water infrastructure

A way to finance our the finance aging water infrastructure

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Aging Water Infrastructure

A good amount of America’s aging water infrastructure needs to be replaced. The New York Times recently cited about $600 billion dollars will be needed over the next 20 years to replace our aging water piping. The problem is water is perceived to have little value and most people expect clean water for free. In fact, we do not “pay” for the water we drink. We pay only for the resources needed to supply it. Therefore, allocating money became a challenge therefore federal spending on water utilities has declined steadily over the years.  The aging condition of our water infrastructure is not going repair itself. The 10,000-dollar question is; where the money going to come from?

A suggestion

One suggestion which I think warrants serious consideration is using public-private partnerships to finance water improvements.   In other words, officials would seek private investors to upgrade ageing infrastructure. A public-private partnership is a contractual arrangement between a public agency and a private sector entity, through which the assets of each party are shared to provide a service for the public.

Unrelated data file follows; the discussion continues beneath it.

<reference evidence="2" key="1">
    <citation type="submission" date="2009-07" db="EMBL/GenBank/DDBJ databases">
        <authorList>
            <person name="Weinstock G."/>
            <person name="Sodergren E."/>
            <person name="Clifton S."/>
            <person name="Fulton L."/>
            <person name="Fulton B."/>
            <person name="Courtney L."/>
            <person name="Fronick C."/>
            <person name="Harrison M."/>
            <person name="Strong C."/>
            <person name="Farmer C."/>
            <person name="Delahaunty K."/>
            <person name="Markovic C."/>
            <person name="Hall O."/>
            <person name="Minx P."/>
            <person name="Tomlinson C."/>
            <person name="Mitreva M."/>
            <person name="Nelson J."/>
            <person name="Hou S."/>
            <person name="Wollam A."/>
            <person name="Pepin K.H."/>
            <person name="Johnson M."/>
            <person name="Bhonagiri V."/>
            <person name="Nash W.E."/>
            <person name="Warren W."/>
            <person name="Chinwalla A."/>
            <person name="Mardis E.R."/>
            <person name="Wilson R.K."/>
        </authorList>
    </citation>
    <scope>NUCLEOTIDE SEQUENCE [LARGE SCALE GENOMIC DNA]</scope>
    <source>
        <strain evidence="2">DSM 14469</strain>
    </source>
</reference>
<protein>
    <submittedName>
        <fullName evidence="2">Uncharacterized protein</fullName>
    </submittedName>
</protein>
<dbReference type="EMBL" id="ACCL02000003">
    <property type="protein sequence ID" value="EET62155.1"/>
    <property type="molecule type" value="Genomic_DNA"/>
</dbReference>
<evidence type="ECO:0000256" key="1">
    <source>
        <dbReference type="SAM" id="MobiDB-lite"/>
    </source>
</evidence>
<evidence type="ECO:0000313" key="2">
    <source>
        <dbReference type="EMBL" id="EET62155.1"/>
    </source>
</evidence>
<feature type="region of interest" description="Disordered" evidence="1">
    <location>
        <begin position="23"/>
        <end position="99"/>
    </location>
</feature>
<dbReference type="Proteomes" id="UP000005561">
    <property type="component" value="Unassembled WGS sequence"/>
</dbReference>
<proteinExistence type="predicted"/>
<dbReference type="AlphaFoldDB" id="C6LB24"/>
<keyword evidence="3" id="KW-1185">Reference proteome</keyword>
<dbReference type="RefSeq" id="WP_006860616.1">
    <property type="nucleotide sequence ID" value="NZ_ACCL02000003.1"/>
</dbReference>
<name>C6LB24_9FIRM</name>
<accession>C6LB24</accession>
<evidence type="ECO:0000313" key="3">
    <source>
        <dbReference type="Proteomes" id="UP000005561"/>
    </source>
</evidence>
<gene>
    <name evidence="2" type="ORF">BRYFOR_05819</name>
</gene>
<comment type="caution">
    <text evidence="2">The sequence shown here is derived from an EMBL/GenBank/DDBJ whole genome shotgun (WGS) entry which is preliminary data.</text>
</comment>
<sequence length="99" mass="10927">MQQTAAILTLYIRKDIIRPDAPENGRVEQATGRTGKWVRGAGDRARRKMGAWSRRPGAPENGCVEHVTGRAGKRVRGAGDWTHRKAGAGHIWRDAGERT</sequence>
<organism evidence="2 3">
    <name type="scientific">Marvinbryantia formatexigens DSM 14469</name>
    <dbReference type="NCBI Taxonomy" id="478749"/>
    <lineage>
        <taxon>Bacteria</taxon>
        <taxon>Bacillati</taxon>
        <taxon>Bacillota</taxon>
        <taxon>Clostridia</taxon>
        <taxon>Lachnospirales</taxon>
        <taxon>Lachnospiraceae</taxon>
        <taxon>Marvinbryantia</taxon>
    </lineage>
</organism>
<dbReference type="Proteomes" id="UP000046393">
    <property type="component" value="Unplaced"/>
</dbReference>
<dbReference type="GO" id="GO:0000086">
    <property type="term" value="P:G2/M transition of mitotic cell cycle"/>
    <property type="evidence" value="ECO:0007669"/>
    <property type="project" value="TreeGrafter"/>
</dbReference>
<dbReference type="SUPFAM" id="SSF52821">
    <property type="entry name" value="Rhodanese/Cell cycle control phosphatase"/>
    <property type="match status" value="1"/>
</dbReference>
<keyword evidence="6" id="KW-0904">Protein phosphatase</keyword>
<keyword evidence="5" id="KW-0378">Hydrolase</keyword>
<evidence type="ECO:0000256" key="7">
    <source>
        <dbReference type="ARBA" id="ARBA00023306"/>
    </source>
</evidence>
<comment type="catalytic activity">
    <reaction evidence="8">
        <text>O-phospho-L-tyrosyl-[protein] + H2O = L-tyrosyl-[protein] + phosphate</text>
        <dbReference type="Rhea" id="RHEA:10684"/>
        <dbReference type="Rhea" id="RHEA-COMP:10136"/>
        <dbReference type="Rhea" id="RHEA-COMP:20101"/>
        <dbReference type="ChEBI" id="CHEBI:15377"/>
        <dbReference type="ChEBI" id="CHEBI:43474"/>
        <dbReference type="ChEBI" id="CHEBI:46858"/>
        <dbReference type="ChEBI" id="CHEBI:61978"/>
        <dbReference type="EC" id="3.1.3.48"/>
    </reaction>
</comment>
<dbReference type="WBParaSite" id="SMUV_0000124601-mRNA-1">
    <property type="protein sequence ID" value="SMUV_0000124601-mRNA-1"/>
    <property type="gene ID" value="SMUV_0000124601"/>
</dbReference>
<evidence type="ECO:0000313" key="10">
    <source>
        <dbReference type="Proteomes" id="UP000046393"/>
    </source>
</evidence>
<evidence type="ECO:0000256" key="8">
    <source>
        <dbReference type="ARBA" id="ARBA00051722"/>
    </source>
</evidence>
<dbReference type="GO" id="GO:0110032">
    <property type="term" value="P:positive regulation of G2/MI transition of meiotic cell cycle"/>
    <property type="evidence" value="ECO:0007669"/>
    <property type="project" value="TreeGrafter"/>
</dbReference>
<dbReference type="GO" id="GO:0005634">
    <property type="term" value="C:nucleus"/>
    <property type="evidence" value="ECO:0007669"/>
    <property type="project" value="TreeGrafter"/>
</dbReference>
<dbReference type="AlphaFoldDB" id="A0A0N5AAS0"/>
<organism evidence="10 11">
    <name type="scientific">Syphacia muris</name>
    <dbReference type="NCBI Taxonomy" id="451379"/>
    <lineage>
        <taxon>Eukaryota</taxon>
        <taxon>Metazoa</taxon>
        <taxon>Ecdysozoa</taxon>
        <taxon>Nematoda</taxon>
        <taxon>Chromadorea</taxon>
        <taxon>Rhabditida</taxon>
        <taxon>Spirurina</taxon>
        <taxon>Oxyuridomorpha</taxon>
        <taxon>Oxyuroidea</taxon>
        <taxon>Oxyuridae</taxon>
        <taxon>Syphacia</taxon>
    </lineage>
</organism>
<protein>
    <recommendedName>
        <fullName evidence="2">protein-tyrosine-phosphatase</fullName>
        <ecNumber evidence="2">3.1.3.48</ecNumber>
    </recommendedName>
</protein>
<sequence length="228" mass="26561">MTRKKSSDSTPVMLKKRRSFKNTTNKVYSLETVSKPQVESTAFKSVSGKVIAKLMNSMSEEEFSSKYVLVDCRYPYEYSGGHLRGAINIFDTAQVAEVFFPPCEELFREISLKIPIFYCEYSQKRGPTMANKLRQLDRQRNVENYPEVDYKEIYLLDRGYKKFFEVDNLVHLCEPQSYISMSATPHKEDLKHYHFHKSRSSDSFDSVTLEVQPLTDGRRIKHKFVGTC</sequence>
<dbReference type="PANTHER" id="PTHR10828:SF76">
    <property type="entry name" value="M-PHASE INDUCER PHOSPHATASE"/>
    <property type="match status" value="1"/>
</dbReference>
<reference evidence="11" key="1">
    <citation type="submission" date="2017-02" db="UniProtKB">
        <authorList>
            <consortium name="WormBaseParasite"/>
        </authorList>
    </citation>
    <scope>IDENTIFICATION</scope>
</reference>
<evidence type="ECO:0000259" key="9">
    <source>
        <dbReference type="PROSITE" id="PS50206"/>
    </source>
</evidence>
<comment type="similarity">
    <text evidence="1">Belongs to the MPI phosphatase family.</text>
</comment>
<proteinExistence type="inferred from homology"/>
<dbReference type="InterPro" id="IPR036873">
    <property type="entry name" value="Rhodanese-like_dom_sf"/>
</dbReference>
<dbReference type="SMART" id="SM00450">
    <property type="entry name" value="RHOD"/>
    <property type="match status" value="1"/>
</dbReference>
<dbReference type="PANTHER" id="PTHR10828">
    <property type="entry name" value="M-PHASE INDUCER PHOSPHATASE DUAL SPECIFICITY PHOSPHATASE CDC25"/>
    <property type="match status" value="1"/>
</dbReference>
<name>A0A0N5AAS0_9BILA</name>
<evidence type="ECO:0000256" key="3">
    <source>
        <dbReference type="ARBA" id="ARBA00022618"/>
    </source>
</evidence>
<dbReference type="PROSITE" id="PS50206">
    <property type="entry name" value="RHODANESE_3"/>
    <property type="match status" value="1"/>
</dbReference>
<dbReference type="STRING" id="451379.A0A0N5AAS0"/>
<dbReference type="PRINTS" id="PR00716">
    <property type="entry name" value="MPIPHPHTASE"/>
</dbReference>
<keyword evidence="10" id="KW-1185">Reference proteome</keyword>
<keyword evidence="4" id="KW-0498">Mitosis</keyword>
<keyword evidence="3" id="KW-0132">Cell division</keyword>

One reason cited was utilities generate a steady and dedicated stream of revenue that can be used to pay back the investment. The strong proponent against the idea is the loss of control a public utility experiences.   Several water utilities who had agreed to finance their repair their water pipes in this fashion later renegotiated with the private investors to regain control of their water systems. The financial trade-offs from these water deals can be significant and are typically in the form of rate hikes. In Santa Paula, California, for example, where private equity managed the sewer plant, the utility had doubled its rates before the city negotiated a buy back of their water systems.

Not the only option

The privatization of public works is a pivotal component of the incoming Trump administration’s strategy to rebuild America’s water supply systems. Perhaps this idea should explored further without delay.  Our water infrastructure will degrade even further while we wait.

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